HUO: Is that why you refuse to repeat these exhibitions?
SS: Yes, it's really silly, it is becoming a parody as we spoke about before.
HUO: Gilles Deleuze says that if there is such a thing as art, it is always a critique of clichés.
SS: Exactly, or even I once said I think: art is a change from what you expect from it. But speaking historically, one should also never forget that today's critique is tomorrow's cliché.
HUO: Let's talk about the social-economic side of art. Getting away from the object as a fetish would also mean putting an end to the economics involved with the fetish which would have to be replaced by another economy. This is a whole complex set of questions concerning the new economics and also this transition to a service economy that you mentioned before, which is implicit in the 1960's exhibitions, and very relevant to many artists of the nineties. Raising the question of art as a service or non service, in 1971 you worked with Bob Projansky on the Artists' Contract ["The Artists' Reserved Rights Transfer and Sale Agreement"]. How did you conceive the "Artists' Contract"?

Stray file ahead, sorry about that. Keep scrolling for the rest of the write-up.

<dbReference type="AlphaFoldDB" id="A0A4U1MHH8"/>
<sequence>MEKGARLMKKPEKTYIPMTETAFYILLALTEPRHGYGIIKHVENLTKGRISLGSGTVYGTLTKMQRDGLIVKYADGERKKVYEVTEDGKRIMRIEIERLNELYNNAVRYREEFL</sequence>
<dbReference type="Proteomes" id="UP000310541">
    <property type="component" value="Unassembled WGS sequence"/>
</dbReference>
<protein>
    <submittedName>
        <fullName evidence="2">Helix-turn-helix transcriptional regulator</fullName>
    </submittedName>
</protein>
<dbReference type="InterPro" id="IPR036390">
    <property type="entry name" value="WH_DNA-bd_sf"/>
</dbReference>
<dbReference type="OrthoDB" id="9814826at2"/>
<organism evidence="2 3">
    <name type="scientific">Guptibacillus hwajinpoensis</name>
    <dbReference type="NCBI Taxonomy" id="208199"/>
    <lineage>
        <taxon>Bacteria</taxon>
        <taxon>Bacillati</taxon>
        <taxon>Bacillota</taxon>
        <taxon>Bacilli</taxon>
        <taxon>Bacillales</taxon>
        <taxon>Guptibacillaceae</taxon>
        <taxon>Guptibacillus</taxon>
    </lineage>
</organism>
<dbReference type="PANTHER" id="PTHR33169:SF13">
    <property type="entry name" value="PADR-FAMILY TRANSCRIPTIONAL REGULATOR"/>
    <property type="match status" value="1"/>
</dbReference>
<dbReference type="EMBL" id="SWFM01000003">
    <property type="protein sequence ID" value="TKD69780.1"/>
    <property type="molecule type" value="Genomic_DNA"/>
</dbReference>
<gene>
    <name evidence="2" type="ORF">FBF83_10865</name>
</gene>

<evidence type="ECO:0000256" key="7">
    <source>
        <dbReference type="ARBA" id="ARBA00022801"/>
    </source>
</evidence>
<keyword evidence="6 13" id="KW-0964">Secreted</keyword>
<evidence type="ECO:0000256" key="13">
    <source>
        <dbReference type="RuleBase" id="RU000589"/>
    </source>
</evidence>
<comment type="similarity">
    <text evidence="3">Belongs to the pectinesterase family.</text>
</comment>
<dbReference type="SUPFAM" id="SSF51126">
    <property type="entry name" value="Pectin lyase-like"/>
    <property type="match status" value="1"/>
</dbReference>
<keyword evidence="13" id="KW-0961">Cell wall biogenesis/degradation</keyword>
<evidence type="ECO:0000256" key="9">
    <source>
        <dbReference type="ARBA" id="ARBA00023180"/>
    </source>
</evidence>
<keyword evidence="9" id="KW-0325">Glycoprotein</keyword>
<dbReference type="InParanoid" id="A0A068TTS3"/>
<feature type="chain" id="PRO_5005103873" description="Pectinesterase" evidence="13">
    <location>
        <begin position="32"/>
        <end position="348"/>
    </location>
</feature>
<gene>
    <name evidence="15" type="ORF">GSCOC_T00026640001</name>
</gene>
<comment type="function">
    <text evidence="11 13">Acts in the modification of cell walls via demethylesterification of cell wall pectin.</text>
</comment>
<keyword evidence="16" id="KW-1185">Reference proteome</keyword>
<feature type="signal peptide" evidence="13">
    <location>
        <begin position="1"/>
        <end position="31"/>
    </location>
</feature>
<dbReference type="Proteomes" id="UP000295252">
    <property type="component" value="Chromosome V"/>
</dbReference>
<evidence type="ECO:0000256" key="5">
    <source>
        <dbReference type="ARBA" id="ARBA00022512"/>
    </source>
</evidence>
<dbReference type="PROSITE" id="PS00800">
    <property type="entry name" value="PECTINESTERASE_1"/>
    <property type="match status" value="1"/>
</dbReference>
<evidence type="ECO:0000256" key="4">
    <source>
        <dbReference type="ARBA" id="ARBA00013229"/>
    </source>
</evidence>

SS: The ''Artists' Contract" is a much more modest project than you suggest by your question. Its intention was just to first, articulate the kind of interests existing in a work of art, and then, to shift the relative power relationships concerning these interests more in favor of the artist. In no way was it intended to be a radical act; it was intended to be a practical real-life, hands-on, easy to-use, no-bullshit solution to a series of problems concerning artist's control over their work; it wasn't proposing to do away with the art object, it was just proposing a simple way that the artist could have more control over his or her artwork once it left their studio. Period. But the broader social-economic questions of the changing role and function of art in society, the possibility of alter native ways of art making or the support of the existence of the artist; all these important questions are not addressed here. As a practical solution, the contract did not question the limits of capitalism and its private property; it just shifted the balance of power in favor of the artist over some aspects of a work of art once it was sold.